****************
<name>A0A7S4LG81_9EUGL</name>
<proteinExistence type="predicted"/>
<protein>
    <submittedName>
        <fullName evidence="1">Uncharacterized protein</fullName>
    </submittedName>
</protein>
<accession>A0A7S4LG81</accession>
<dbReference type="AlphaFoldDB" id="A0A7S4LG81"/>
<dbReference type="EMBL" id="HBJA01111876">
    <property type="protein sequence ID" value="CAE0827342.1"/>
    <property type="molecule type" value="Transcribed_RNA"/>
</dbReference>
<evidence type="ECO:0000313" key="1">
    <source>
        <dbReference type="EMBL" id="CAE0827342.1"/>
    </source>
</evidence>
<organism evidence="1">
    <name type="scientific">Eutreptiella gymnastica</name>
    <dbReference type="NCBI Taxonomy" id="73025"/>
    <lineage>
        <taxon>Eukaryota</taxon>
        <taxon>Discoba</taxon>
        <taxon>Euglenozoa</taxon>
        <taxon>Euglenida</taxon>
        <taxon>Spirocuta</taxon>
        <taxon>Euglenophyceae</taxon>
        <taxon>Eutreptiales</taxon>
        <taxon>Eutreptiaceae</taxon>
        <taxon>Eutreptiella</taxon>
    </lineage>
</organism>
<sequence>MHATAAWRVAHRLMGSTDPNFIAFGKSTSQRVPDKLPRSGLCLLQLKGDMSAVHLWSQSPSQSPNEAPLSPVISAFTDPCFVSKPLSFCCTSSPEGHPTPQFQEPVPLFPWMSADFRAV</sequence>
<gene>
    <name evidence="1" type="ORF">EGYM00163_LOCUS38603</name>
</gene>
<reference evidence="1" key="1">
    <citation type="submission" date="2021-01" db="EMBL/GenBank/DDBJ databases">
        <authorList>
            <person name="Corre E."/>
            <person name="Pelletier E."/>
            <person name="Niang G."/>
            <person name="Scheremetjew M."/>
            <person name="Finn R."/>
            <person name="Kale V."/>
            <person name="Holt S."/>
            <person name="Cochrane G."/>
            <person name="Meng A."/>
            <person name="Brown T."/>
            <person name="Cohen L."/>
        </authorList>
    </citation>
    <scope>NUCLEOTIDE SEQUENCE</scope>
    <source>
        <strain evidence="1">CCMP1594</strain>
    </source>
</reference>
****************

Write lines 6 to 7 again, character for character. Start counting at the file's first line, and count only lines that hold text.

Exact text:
    </submittedName>
</protein>